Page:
CARTOON: Xi Jinping Finds Out Who's Naughty or Nice This Christmas

CARTOON: Xi Jinping Finds Out Who's Naughty or Nice This Christmas

What you need to know

China has followed up its suppression of religious freedom with a crackdown on Christmas.

The Chinese Communist Party (CCP) cracked down on holiday cheer this year as several municipalities enforced bans on Christmas decorations, stemming from a 2017 party document discouraging the celebration of Western festivals.

The document, titled “Suggestions on the implementation of projects to promote and develop traditional Chinese culture excellence,” outlined a plan to emphasize Chinese festivals such as Lunar New Year and the Lantern Festival while downplaying foreign festivities such as Christmas.

Social media platforms exploded in debate. Many Twitter users noted there were still plenty of Christmas decorations on display in Beijing and Shanghai, while others pointed to videos of China’s hated chengguan, or public security officers, confiscating Christmas trees.

In China, some internet users supported the ban on Western festivities while others derided the attempts to put coal in the stockings of those celebrating Christmas.

The truth, as it so often is in China, is twofold. The “ban” on Christmas may not have encompassed all of China, but it did stem from a national party directive.

It also coalesces with a wider crackdown on the freedom to worship of China’s 72 to 92 million Christians. On Dec. 9, Chinese authorities reportedly arrested over 100 worshipers at Chengdu’s Early Rain Covenant Church and charged its pastor, Wang Yi, with “inciting subversion of state power.”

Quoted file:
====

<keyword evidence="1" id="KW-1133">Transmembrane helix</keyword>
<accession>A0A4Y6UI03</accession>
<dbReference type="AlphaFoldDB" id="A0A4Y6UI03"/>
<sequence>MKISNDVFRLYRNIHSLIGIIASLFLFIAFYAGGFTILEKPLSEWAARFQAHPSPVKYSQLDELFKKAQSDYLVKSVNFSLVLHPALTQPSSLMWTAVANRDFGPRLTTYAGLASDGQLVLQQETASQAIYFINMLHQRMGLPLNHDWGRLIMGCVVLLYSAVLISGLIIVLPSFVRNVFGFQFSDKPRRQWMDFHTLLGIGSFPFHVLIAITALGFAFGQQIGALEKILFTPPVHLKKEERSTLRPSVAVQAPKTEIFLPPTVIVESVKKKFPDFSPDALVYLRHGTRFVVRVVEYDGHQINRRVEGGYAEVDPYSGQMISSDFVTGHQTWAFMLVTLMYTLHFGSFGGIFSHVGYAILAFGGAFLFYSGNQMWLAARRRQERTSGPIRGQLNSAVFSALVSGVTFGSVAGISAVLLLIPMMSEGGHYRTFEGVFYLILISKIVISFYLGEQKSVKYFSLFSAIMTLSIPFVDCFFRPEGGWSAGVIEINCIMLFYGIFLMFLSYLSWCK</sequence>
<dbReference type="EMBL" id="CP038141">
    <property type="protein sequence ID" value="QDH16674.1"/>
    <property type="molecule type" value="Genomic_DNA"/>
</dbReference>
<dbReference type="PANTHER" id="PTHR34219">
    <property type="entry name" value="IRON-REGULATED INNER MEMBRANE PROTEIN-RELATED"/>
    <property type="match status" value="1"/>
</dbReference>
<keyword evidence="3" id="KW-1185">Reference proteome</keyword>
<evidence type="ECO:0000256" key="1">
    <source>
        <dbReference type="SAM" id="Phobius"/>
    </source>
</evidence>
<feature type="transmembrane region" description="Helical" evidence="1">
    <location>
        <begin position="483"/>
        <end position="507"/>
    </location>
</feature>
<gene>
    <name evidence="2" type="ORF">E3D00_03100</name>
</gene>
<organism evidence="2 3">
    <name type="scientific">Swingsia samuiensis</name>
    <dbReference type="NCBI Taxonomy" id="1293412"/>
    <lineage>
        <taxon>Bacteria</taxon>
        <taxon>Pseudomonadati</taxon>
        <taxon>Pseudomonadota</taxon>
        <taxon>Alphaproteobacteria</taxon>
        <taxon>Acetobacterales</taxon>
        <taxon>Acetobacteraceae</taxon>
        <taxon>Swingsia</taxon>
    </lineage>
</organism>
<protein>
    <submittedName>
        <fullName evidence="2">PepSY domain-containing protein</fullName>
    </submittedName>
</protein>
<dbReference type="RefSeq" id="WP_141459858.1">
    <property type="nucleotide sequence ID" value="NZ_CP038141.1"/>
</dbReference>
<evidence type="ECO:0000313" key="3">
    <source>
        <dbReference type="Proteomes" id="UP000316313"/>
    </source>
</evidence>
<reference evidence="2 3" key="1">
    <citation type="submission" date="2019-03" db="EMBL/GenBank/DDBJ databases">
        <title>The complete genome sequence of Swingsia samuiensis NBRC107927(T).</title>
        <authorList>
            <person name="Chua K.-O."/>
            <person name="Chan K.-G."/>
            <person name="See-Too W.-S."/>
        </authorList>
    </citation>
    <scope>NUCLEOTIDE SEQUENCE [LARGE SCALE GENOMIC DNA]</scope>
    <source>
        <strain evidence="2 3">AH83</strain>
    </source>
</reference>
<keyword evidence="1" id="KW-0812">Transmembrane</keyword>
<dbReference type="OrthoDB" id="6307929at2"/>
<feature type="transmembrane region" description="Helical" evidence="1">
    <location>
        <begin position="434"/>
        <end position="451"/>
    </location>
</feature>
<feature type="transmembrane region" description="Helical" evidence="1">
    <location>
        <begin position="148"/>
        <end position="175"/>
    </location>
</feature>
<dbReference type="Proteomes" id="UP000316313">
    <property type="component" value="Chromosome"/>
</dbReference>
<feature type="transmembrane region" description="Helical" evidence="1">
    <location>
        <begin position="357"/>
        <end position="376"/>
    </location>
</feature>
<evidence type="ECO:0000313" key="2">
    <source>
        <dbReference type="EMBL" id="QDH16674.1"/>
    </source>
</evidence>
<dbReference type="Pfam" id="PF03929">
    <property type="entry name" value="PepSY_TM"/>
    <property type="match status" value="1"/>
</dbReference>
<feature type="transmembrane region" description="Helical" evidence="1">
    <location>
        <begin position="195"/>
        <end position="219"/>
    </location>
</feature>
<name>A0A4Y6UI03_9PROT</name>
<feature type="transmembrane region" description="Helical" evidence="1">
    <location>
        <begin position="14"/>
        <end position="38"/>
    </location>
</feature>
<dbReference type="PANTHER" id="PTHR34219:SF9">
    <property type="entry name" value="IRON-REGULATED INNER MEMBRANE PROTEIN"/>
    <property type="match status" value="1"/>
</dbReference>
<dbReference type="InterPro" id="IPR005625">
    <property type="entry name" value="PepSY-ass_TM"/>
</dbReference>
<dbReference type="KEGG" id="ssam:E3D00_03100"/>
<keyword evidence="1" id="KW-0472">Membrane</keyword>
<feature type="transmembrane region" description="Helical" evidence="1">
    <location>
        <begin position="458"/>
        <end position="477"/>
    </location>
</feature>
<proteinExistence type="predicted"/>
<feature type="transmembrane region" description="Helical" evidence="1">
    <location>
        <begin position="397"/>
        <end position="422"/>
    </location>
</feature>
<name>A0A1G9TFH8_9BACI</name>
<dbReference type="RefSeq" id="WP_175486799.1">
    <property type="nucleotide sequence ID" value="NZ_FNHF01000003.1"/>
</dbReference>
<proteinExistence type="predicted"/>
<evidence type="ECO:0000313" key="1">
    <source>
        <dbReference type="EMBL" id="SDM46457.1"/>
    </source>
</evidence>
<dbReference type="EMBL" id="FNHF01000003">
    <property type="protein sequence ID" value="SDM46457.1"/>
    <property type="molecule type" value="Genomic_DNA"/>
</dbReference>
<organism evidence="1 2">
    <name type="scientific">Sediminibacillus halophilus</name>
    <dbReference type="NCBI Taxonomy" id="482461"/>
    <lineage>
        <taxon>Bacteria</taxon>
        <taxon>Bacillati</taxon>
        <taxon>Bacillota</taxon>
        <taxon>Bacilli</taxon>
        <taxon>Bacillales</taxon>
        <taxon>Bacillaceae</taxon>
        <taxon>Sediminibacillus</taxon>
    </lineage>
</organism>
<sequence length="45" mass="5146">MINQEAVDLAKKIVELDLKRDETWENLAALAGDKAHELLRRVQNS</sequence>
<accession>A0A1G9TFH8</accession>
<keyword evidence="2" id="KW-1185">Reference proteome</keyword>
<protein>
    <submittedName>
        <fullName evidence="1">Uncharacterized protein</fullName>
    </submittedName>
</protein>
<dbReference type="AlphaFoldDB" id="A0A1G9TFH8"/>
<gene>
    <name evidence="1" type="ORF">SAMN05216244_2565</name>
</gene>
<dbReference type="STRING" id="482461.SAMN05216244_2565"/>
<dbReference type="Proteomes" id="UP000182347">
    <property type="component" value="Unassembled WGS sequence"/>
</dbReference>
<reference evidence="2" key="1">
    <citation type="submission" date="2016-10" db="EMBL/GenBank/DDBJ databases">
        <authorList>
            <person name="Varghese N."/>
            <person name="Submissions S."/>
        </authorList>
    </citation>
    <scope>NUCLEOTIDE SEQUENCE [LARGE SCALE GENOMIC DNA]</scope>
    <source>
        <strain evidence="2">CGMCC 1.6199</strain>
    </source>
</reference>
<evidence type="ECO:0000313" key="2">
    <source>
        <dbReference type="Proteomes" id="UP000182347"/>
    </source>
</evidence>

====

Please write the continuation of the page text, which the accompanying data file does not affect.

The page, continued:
This is all happening while around one million Uyghur Muslims are being detained in internment camps in Xinjiang, which Chinese authorities are branding “re-education” facilities after first denying their existence. Reports by the New York Times and Associated Press have documented a system of forced labor at these camps, in one instance producing goods for Badger Sportswear, a U.S. apparel supplier.

However, there is at least one place in China which still spreads unrequited Christmas spirit. The factory town of Yiwu, a global hub for the production of Christmas decorations, is expected to report 25 percent growth in overall sales among 300 major merchants this year to about US$5 billion, according to The Telegraph.

Credit: AP / Ng Han Guan
The Artux City Vocational Skills Education Training Service Center in Xinjiang, where detainees are forced to work in the manufacturing and food industries.

It may be tempting to cast Chinese President Xi Jinping as this year’s Grinch, but it is worth noting that the Grinch once asked: “What if Christmas doesn’t come from a store? What if Christmas, perhaps, means a little bit more?”

This holiday season, do spare a thought for those in China without the freedom to worship their respective religions. As for Xi himself, we can all hope that his heart grows three sizes one day.

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Editor: Nick Aspinwall (@Nick1Aspinwall)

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